Indeed, Arizona’s Governor Ducey appears to have somewhat fallen out of favour among 2016 Trump voters, with only 59% of them approving his handling of the coronavirus crisis in the state compared to the 72% who approve Trump’s handling at the federal level. This lower support is not the case in Florida—the other state with a Republican governor—where Governor DeSantis’ approval rating among 2016 Trump voters is 73%, which is very similar to Trump’s own 75% among his 2016 voters in the state. However, Arizona’s Governor Ducey enjoys a slightly higher approval rating among 2016 Clinton voters (33%) than Florida’s Governor DeSantis (28%).

Another interesting case among the six governors is that of North Carolina’s Roy Cooper, a Democrat who enjoys the highest approval rating for his handling of the crisis among the six governors. Most interesting, however, is his high approval rating among 2016 Trump voters (53%). Even though this figure is not as high as Trump’s own approval rating in North Carolina within his 2016 voters (74%), it approximates it far more closely than for the other three Democratic governors. For example, only 32% of 2016 Trump voters approve of Democratic Michigan Governor Gretchen Whitmer’s handling of the coronavirus crisis, which is an entire twenty-one percentage points lower than Roy Cooper’s approval rating among 2016 Trump voters in North Carolina.

In Michigan’s case, it is likely explained by the escalation of rhetoric that surrounded armed protests at Michigan’s state capitol earlier in May, where protesters demanded that Governor Whitmer lift the lockdown. In the case of North Carolina, it remains to be seen whether Governor Cooper’s approval rating among 2016 Trump voters will fall following his recent confrontation with the President over whether the 2020 Republican National Convention can take place in Charlotte (the confrontation took place after we conducted our poll).

How Will the Swing States Vote?

Out these six swing states, Trump is trailing Biden the most in the three states with the lowest approval ratings for the President’s handling of the coronavirus crisis: Michigan, Pennsylvania, and Wisconsin. The three states have Democratic governors with approval ratings over their handling of coronavirus that are at least fifteen points higher than the President’s own ratings in the three states. All three Democratic governors have won the approval of roughly a third of Trump’s 2016 voters over their handling of the crisis at the state level, and they are extremely popular among 2016 Clinton voters, winning the approval of between 77% and 85% over their handling of the crisis.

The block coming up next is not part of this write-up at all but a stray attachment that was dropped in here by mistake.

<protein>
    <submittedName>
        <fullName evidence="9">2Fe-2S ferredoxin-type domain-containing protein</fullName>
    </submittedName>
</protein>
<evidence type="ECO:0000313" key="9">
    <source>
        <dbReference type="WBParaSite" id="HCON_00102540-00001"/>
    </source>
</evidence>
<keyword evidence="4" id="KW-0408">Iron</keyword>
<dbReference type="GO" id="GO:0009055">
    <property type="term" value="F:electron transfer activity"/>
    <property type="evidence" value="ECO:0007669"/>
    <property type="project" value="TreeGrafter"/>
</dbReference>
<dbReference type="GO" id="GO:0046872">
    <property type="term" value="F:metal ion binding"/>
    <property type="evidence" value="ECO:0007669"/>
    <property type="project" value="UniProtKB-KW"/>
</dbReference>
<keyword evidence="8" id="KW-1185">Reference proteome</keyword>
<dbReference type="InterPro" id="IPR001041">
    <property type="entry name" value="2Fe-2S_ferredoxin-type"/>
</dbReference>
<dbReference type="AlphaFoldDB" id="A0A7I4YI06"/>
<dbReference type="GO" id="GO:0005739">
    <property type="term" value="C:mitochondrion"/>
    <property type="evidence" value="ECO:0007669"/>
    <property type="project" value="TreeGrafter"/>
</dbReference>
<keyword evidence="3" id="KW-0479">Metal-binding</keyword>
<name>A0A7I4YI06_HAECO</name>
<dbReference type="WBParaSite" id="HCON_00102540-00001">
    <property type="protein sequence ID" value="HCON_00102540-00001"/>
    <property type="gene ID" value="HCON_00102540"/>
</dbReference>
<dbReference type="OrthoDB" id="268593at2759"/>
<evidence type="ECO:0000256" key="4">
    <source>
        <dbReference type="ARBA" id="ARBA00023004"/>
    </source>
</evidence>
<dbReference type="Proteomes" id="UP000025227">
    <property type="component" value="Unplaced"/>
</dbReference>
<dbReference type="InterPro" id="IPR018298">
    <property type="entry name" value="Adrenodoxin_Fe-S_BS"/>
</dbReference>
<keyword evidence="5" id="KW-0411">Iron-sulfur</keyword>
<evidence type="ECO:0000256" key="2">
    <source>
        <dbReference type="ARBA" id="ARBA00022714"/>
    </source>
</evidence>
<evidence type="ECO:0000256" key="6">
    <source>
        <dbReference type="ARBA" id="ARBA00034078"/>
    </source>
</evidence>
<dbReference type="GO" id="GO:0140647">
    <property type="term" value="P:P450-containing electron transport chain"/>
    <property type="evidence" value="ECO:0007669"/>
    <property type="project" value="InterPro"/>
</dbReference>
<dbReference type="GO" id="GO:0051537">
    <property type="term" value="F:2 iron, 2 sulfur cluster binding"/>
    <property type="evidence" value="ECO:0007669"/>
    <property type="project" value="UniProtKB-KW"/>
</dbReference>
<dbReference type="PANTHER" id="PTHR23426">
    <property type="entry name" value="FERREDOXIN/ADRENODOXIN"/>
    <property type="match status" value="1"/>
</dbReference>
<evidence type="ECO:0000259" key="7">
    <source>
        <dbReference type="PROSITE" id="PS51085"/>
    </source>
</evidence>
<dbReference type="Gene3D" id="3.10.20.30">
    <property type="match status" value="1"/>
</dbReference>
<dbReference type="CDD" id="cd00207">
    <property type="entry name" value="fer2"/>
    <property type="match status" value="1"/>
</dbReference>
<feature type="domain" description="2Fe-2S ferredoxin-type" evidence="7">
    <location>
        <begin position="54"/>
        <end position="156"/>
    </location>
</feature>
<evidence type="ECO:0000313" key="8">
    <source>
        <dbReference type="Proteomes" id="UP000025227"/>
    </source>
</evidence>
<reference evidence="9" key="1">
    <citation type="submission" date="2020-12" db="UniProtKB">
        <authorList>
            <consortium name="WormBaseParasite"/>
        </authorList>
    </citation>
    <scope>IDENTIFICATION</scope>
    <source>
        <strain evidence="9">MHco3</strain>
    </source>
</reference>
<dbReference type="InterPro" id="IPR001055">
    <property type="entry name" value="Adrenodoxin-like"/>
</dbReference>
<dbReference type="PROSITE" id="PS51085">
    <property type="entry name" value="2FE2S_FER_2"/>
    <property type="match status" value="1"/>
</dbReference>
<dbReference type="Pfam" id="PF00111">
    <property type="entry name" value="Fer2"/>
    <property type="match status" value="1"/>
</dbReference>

On the other hand, Biden has the narrowest lead in Florida, where Trump enjoys his highest approval rating over the coronavirus crisis, and where Republican Governor DeSantis also enjoys a 58% approval rating. Even though an equal number of Floridian participants approve and disapprove of Trump’s handling of the crisis (41% and 42%, respectively), his association with Governor DeSantis might prove helpful in helping him close the gap with Biden even further.

Conversely, although Trump also enjoys a relatively high approval rating in North Carolina (40% approve his handling of coronavirus, versus 41% who do not), the state’s popular Governor Cooper is a Democrat and he enjoys broad support in the state over his handling of the coronavirus crisis, enjoying an approval rating of 63%, including 53% of 2016 Trump voters. It remains to be seen whether Cooper’s recent confrontation with President Trump over hosting the 2020 Republican National Convention in Charlotte will cost the governor the approval of some in his state, or whether his successful handling of the crisis might mean that many North Carolinians will side with him over Trump.

Altogether, as demonstrated here in the discrepancies between Donald Trump’s coronavirus approval ratings and those of these swing state governors, the localized nature of the coronavirus pandemic, whereby State Governments have played a larger role than usual, will be an important dynamic to take note of in the 2020 election cycle.
 

To find out more information about this research contact our research team. Redfield & Wilton Strategies is a member of the British Polling Council and abides by its rules.